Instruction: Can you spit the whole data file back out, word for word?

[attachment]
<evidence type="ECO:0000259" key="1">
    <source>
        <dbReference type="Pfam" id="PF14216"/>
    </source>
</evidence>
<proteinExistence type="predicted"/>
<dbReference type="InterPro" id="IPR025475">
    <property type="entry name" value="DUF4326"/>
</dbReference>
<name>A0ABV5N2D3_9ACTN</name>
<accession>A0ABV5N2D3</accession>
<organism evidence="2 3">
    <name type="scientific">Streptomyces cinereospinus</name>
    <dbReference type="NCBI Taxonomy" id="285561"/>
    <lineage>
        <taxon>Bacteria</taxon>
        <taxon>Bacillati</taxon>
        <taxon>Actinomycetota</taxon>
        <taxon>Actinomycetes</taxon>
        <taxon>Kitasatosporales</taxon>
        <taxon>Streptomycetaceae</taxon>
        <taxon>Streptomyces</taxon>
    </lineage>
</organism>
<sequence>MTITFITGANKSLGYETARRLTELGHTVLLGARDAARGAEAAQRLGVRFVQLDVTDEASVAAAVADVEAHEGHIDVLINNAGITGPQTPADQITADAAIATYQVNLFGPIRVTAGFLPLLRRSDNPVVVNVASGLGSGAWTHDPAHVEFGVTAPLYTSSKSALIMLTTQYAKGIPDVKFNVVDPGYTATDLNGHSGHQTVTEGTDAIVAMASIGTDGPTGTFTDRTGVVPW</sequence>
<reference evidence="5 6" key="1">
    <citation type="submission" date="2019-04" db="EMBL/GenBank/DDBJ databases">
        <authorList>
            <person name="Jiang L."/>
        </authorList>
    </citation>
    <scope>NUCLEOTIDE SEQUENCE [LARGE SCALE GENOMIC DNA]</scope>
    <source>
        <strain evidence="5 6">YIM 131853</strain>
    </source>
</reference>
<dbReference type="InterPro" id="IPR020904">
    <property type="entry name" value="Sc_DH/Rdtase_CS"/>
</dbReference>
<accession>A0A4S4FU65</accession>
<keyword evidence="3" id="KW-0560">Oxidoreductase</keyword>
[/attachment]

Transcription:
<evidence type="ECO:0000259" key="1">
    <source>
        <dbReference type="Pfam" id="PF14216"/>
    </source>
</evidence>
<proteinExistence type="predicted"/>
<dbReference type="InterPro" id="IPR025475">
    <property type="entry name" value="DUF4326"/>
</dbReference>
<name>A0ABV5N2D3_9ACTN</name>
<accession>A0ABV5N2D3</accession>
<organism evidence="2 3">
    <name type="scientific">Streptomyces cinereospinus</name>
    <dbReference type="NCBI Taxonomy" id="285561"/>
    <lineage>
        <taxon>Bacteria</taxon>
        <taxon>Bacillati</taxon>
        <taxon>Actinomycetota</taxon>
        <taxon>Actinomycetes</taxon>
        <taxon>Kitasatosporales</taxon>
        <taxon>Streptomycetaceae</taxon>
        <taxon>Streptomyces</taxon>
    </lineage>
</organism>
<sequence>MTITFITGANKSLGYETARRLTELGHTVLLGARDAARGAEAAQRLGVRFVQLDVTDEASVAAAVADVEAHEGHIDVLINNAGITGPQTPADQITADAAIATYQVNLFGPIRVTAGFLPLLRRSDNPVVVNVASGLGSGAWTHDPAHVEFGVTAPLYTSSKSALIMLTTQYAKGIPDVKFNVVDPGYTATDLNGHSGHQTVTEGTDAIVAMASIGTDGPTGTFTDRTGVVPW</sequence>
<reference evidence="5 6" key="1">
    <citation type="submission" date="2019-04" db="EMBL/GenBank/DDBJ databases">
        <authorList>
            <person name="Jiang L."/>
        </authorList>
    </citation>
    <scope>NUCLEOTIDE SEQUENCE [LARGE SCALE GENOMIC DNA]</scope>
    <source>
        <strain evidence="5 6">YIM 131853</strain>
    </source>
</reference>
<dbReference type="InterPro" id="IPR020904">
    <property type="entry name" value="Sc_DH/Rdtase_CS"/>
</dbReference>
<accession>A0A4S4FU65</accession>
<keyword evidence="3" id="KW-0560">Oxidoreductase</keyword>